Above: Y169 idles at the Tatiara Downs fuel point, taking on more fuel between working VR Roadside Goods during the August 2016 operating session. The SAR-ness of the location is emphasised by the station, signal gantry, coal stage and SAR passenger cars. Thanks to Mark for the image.
The August 2016 operating session on the Border District saw a previously unrealised goal achieved … 8 operators in attendance for the first time since regular operating sessions commenced in January last year! Roles for the afternoon were: Brendan – Tatiara Downs Station Master; Shelton – Tatiara Downs Shunter; Mark – Tatiara Downs Loco Hostler; Iain and Geoff – SAR train crews; Darren and Craig – VR train crews; myself – Train Control. My sincere thanks to everyone involved for coming out and spending the afternoon running some trains like it was 1976 …
Above: Taken a little earlier in the session, Y169 is at Nankiva and in the capable hands of Darren. The train is VR TN 89 down Roadside Goods and will drop off one van and pick up two before continuing to Tatiara Downs. In the background, B85 can be seen under Craig’s control, bringing VR TN 289 Second Division “Overland” Passenger to a halt for the required station stop.
It was great to be able to see how the layout and the planned operations were impacted by the larger than usual crew numbers … such as the luxury of having three bodies in three different roles at Tatiara Downs for one, and myself being able to “just” be Train Control and potter about/see what others were doing/actually have the time to take some photos (first time for everything). There was some great discussion regarding operations before, during and after the session too – a little more on that later.
Above: A VR WT wagon sits at the loco at Tatiara Downs, waiting collection by VR TN 102 Goods. Image courtesy of Mark.
“Weekly Notices” were again used to provide increased operational interest – giving notification of modified workings, additional pick up and/or drop offs, signalling changes and an extra working. There is a significant amount of paperwork that goes towards “making” an operating session – timetable graph, sequence overview (in lieu of an actual timetable – it is more about the “sequence” of operations), train instruction cards (including an “overview” card for all workings for each operator), loco/wagon/carriage/van cards (thank you ABLO!), specific shunting instructions at some locations and also specific paperwork for both the Shunter and Hostler at Tatiara Downs. It was great to see how operators used all this information in the most recent session.
A light hearted and enjoyable aspect of the paperwork is the introduction of the “Craig” award. This is given to the crew member who forgets (the most) to take their train cards with them when operating and is lovingly named in honour of regular crew member Craig, who in initial operating sessions would often leave his train cards behind him. The winner of the “Craig” ward from the August session was Mark … a significant achievement for three reasons: Mark was the only operator to forget his cards; Mark only operated one train (a steam special … more on that in another blog post) and so had a 100% “Craig” rating; Mark lamented at the beginning of the session that he wouldn’t be able to be in the running for the “Craig” as he wasn’t driving any trains!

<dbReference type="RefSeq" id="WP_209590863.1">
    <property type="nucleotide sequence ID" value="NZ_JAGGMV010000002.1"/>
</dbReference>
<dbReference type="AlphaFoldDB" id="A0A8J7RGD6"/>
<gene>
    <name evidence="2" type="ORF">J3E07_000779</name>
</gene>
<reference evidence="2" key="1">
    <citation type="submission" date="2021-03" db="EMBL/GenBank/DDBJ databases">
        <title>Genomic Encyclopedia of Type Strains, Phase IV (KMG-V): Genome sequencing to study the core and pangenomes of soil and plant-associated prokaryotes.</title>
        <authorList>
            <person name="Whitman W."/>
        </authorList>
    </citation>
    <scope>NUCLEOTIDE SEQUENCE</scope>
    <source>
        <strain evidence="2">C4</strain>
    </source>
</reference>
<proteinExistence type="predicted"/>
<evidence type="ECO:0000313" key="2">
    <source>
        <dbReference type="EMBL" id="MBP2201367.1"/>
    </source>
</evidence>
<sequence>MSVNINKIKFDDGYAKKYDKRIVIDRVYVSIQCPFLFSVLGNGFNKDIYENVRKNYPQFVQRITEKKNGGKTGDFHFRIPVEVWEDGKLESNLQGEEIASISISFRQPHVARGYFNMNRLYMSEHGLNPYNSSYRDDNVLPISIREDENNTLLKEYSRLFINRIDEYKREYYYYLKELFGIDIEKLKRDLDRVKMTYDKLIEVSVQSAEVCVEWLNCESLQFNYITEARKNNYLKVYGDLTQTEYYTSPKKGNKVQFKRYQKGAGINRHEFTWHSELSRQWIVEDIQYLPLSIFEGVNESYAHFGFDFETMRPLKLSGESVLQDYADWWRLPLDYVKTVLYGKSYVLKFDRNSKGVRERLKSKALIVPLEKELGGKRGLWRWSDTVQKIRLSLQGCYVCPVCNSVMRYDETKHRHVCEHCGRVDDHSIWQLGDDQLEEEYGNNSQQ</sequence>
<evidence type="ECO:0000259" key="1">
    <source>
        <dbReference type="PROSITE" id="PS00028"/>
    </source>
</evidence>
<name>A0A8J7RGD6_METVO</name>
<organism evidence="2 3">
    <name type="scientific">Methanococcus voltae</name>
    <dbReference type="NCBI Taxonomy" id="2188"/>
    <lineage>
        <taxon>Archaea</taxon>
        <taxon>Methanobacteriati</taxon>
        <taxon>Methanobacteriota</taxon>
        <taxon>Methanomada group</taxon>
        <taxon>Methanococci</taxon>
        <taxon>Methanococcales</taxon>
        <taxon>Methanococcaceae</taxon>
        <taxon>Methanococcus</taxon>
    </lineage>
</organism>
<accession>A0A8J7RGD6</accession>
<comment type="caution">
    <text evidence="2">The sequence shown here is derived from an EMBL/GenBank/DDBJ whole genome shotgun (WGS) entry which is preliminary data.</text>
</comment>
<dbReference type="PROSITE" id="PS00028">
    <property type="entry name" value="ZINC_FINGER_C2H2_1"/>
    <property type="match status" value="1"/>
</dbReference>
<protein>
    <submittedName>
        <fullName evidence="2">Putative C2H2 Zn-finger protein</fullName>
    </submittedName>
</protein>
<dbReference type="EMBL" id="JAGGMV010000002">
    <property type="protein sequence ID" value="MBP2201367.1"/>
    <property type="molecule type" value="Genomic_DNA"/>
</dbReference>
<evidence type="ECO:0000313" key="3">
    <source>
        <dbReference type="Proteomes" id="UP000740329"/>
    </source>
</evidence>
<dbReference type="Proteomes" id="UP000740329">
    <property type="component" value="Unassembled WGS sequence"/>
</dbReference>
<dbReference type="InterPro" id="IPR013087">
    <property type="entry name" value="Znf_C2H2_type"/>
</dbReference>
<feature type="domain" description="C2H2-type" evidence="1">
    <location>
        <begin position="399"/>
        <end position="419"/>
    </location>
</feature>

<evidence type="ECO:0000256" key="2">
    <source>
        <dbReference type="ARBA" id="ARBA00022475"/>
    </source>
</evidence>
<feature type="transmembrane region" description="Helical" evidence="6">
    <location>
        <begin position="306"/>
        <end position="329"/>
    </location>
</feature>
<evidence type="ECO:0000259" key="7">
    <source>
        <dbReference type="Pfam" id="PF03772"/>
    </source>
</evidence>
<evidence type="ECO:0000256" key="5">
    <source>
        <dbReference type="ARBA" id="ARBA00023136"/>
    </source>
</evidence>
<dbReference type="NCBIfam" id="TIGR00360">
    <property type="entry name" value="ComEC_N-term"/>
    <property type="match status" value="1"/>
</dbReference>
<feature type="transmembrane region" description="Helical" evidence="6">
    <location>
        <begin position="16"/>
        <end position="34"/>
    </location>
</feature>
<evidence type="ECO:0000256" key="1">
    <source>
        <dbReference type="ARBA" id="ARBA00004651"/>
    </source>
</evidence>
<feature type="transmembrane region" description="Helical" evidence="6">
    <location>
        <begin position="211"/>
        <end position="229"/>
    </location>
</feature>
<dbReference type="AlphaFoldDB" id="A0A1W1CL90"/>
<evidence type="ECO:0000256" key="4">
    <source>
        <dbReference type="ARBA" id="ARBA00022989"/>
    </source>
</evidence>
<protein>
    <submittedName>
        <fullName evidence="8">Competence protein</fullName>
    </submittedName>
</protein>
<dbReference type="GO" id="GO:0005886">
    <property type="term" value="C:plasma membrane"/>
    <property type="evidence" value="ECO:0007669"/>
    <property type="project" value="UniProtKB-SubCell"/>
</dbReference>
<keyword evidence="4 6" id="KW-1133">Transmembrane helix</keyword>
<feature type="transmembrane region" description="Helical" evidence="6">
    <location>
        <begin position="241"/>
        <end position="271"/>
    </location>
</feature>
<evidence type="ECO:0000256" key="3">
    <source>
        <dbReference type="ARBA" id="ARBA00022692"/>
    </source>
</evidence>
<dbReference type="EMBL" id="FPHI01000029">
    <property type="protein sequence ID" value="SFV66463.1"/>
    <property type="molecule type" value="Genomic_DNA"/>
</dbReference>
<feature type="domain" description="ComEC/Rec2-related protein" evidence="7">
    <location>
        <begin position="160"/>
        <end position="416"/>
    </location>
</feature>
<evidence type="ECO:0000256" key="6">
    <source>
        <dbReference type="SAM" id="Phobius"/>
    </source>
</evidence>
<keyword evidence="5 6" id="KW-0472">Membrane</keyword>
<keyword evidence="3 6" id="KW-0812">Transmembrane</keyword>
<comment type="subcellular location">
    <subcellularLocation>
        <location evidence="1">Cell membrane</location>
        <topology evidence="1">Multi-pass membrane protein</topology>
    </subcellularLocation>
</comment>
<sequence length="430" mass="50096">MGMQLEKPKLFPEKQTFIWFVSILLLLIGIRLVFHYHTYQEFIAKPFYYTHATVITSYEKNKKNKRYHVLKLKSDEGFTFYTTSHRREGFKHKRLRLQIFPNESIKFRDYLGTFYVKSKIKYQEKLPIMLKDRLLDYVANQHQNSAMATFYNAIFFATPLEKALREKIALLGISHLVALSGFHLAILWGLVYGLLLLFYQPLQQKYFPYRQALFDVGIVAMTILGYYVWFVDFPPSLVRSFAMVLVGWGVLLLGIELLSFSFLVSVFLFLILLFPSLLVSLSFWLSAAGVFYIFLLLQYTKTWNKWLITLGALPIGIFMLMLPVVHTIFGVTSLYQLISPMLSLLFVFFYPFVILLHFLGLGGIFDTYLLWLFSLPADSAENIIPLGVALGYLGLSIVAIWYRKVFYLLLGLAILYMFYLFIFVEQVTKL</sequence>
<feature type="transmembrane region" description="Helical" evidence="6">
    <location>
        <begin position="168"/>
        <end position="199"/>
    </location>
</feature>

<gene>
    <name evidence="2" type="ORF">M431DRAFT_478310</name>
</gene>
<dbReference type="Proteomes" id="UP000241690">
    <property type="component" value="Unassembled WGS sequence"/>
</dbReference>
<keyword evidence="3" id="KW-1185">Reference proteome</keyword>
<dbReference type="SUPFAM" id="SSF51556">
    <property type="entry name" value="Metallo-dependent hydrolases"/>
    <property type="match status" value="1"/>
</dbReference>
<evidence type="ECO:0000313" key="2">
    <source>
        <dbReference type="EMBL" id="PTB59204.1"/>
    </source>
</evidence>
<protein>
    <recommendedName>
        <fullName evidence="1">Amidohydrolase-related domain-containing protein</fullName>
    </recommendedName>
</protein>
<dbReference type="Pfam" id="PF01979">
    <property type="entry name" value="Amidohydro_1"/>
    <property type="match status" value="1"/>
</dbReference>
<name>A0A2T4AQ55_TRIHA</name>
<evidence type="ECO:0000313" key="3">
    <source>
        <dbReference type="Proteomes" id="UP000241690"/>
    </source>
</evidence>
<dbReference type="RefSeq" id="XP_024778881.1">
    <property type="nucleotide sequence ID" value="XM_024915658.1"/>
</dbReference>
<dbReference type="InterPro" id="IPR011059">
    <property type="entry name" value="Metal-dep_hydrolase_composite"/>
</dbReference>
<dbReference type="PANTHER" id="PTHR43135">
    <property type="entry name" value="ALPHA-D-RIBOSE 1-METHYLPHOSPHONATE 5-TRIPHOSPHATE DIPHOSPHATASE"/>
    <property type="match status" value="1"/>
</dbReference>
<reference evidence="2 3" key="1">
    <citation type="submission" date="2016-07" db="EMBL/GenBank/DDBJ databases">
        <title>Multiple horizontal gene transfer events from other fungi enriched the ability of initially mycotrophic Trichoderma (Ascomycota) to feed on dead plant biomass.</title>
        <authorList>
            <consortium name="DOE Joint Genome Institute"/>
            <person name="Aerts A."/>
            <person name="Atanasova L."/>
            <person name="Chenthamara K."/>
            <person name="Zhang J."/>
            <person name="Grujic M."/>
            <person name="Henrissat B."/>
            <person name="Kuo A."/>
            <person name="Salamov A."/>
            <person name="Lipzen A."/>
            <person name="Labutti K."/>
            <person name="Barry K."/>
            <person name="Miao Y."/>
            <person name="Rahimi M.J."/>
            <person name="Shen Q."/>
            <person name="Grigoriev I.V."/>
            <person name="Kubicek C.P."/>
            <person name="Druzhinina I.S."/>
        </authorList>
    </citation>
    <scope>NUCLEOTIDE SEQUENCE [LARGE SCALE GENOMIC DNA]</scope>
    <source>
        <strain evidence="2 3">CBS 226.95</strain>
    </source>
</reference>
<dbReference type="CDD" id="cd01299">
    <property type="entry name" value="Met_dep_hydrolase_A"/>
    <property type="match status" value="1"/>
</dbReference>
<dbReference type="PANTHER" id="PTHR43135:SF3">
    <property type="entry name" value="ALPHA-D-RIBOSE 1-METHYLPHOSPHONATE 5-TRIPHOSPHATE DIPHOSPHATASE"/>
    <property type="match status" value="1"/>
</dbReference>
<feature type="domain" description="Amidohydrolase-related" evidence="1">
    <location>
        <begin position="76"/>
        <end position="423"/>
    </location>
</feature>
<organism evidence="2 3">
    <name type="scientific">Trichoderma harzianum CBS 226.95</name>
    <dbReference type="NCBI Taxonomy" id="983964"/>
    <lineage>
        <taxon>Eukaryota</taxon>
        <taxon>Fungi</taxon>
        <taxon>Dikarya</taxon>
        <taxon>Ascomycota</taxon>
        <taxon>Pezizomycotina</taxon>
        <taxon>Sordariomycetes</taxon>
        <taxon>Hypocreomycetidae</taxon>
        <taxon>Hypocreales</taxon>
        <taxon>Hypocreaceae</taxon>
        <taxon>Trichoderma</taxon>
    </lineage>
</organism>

Above: VR TN 7 Goods, conveying empty four wheelers for loading at Southern Aggregates, slows as it arrives at Nankiva, with Craig at the controls.
Of course, all operating sessions also provide a “challenge” or two (or more!) for the host … and this one was no exception. A significant amount of time was spent getting signalling sorted before the session, but some tweaking was still needed as operators were arriving. A “Cobalt” point motor starting having conniptions mid session – constantly “clicking” when thrown for the main at Tatiara Downs. A work around was introduced, but a replacement will need to be sourced before the next session. At Nankiva, there was another point failure when a “dowel/piano wire “thrown point lost its piano wire (located during the session and repaired afterwards). There were a couple of derailments – a low coupler tang and an out of gauge wheelset being the culprits. A few locos also suffered from skittish running – dirty wheels the main cause (dirty track too) – with the major offenders being early Austrains locos – I really need to get serious about replacement wheelsets for these engines … my VR C class in particular.
Above: SAR 830 Alco 836, resplendent in “mustard pot” livery, has been called into action. The shunting engine at Tatiara Downs, English Electric 513, had failed mid session and Mark (Hostler) had organised a replacement engine for the Shunter (Shelton). Again, credit goes to Mark as photographer.
As mentioned earlier in this post, there was good conversation around operations during and after the session, with much talk about more prototypical and “immersive” operating and working. As such, the next session on the Border District will most likely see less trains – certainly less “through” trains that do little work other than changes locos/crew – and more focus on both shunting and the “what and how” of this. The Loco Hostler role employed this session was one such example of this – taking time to fuel, sand and inspect locos between workings, as well as ensure locos were positioned and prioritised as needed. It continues to be rewarding to see the layout and its operations evolve, assisted by the input and opinions of the Border District operators – thanks everyone!
Above: Alco 702 arrives at a busy Tatiara Downs with SAR TN 847 Jet Goods, Brendan having been able to move trains and traffic around to allow access for this “hot” train. Here, Geoff will uncouple the engine and hand the 700 class over to Mark, who will have already prepared VR engines for taking over the train as it continues to Melbourne as VR TN 846 Jet Goods.